Another research area involves egg incubation. We have a telemetric device called a transponder, which we insert into the air cell of the egg at 12 days of incubation. It monitors very closely and accurately an embryo's temperature. The ability to measure an embryo's temperature accurately is vital in poultry research and the production environment. The embryo's temperature tells us how healthy it is, how much heat it produces, and how it responds to vaccines. Right now, the industry uses an infrared device to measure eggshell temperature but the device can't detect temperature fluctuations like the transponder can. It is also influenced by the airflow in the incubator and the shell, which serves as a protective cover that prevents some heat transfer. Getting a device in the egg close to the embryo is important. We are able to detect things that the eggshell temperature reader can't. The process is relatively noninvasive. We insert the transponder around 12 days of incubation and seal the hole and the embryo does fine.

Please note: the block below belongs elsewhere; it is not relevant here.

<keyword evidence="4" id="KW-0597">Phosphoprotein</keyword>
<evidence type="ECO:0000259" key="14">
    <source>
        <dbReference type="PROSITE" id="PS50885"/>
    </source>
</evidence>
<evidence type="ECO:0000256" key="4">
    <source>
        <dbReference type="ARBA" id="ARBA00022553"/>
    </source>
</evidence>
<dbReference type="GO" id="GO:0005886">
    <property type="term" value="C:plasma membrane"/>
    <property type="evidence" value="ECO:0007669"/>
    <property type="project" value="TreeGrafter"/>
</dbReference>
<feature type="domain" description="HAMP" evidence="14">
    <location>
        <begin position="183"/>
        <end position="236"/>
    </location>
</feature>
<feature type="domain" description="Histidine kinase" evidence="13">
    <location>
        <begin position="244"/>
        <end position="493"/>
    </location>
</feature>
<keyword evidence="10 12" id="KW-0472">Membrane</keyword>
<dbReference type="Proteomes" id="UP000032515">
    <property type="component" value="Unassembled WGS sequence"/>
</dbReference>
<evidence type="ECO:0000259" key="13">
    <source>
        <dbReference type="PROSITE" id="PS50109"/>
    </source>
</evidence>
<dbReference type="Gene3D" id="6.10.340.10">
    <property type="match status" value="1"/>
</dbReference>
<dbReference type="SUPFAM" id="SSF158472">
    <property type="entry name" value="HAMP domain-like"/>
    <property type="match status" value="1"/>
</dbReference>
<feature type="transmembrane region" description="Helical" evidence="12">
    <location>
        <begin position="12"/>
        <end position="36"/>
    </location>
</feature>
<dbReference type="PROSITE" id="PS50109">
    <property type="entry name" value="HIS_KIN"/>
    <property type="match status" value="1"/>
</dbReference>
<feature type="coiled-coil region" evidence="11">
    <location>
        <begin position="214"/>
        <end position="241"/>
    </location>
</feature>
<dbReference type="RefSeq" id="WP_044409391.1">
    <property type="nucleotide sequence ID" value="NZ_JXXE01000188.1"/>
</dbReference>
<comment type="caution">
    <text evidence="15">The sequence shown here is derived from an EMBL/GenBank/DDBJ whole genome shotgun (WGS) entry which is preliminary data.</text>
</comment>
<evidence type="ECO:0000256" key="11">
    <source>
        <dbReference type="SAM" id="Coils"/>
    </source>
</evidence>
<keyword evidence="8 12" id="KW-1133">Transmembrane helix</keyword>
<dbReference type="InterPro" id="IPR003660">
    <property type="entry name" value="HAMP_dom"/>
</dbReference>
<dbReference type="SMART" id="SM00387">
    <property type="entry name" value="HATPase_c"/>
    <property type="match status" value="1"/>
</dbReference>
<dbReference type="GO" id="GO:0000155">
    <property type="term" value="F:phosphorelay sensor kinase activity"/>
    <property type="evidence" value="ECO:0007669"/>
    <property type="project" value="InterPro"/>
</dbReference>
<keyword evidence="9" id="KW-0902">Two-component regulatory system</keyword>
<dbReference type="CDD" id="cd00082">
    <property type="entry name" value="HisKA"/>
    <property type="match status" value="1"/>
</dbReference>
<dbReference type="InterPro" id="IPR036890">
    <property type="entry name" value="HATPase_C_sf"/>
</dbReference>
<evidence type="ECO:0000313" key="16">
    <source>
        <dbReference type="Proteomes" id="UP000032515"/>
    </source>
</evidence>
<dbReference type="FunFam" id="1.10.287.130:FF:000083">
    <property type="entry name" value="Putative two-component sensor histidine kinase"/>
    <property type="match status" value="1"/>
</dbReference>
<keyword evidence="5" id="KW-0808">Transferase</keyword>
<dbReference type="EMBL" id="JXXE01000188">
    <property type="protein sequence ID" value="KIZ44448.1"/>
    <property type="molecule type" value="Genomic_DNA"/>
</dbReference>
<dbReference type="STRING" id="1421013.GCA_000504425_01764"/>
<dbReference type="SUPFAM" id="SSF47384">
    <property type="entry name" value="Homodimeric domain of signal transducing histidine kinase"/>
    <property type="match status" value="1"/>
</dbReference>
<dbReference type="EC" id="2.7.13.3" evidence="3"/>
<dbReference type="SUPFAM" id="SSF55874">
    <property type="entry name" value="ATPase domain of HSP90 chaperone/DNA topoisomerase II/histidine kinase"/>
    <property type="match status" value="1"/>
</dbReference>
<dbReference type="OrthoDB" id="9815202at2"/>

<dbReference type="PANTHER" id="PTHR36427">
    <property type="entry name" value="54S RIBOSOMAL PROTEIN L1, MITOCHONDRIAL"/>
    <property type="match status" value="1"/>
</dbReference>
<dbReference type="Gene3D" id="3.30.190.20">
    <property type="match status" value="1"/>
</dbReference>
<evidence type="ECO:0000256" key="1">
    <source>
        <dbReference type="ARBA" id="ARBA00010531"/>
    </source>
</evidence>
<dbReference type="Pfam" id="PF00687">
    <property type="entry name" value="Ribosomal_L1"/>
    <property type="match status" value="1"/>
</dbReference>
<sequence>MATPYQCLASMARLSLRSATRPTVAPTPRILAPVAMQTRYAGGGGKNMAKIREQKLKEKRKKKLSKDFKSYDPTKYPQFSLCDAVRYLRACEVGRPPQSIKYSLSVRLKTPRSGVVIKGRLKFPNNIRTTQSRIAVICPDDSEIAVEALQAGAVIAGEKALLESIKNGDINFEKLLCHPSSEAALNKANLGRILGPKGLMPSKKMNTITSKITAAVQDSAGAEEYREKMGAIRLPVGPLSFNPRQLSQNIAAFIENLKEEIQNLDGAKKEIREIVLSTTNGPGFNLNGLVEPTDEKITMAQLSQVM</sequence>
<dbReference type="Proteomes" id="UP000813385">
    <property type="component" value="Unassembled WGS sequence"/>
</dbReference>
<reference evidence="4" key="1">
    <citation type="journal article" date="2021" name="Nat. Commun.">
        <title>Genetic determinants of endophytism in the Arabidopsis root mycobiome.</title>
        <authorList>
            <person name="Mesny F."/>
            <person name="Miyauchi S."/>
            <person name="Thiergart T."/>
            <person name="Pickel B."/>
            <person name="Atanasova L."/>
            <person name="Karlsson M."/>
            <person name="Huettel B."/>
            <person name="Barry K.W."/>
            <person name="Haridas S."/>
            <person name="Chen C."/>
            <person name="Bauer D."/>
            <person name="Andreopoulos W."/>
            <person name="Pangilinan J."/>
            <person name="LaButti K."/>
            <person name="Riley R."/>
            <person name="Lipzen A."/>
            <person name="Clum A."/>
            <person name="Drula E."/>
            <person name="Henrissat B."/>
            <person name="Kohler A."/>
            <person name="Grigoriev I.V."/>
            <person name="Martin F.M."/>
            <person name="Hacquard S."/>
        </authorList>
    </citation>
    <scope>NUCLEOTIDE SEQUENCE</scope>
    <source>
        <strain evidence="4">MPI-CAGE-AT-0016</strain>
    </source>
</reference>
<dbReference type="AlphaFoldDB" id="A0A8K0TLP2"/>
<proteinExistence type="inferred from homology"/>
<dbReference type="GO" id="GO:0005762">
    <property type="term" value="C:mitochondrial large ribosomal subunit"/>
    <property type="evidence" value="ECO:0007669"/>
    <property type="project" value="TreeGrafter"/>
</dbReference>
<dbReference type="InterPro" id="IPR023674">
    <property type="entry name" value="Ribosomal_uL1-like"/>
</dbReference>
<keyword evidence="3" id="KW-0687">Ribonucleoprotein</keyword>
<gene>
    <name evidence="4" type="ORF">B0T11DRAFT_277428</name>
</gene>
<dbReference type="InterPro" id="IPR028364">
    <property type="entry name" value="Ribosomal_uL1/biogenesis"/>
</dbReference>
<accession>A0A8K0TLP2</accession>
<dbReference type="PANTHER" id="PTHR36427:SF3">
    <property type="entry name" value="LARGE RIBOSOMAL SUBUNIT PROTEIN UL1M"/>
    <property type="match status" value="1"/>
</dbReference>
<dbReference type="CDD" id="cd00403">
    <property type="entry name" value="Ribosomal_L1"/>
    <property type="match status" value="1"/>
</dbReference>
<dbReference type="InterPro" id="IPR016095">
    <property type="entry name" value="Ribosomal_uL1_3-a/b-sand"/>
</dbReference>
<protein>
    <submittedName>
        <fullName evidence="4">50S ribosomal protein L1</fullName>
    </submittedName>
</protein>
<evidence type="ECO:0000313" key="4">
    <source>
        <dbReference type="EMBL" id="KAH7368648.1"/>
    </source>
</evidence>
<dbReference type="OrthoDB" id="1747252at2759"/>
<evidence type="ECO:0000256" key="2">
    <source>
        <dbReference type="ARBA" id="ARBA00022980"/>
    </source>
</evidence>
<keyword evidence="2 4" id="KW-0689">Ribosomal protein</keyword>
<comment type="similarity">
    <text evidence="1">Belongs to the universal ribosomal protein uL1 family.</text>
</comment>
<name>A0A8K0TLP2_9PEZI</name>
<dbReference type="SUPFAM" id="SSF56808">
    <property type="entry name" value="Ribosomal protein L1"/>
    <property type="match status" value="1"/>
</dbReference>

In addition to and for use with the transponder, we've also partnered with Dr. Filip To, professor in the Department of Agricultural and Biological Engineering, to develop incubation technology. The force-draft incubators currently in use heat and moisturize all of the air in the incubator. Producers spend energy and money trying to heat that whole environment while the new technology tries to do something that is much more cost-effective.
We also work with industry partners on various cooperative agreements on a range of projects. We partner with the U.S. Department of Agriculture, updating a comprehensive research plan every five years. We also work closely with the Mississippi Poultry Association and the U.S. Poultry and Egg Association.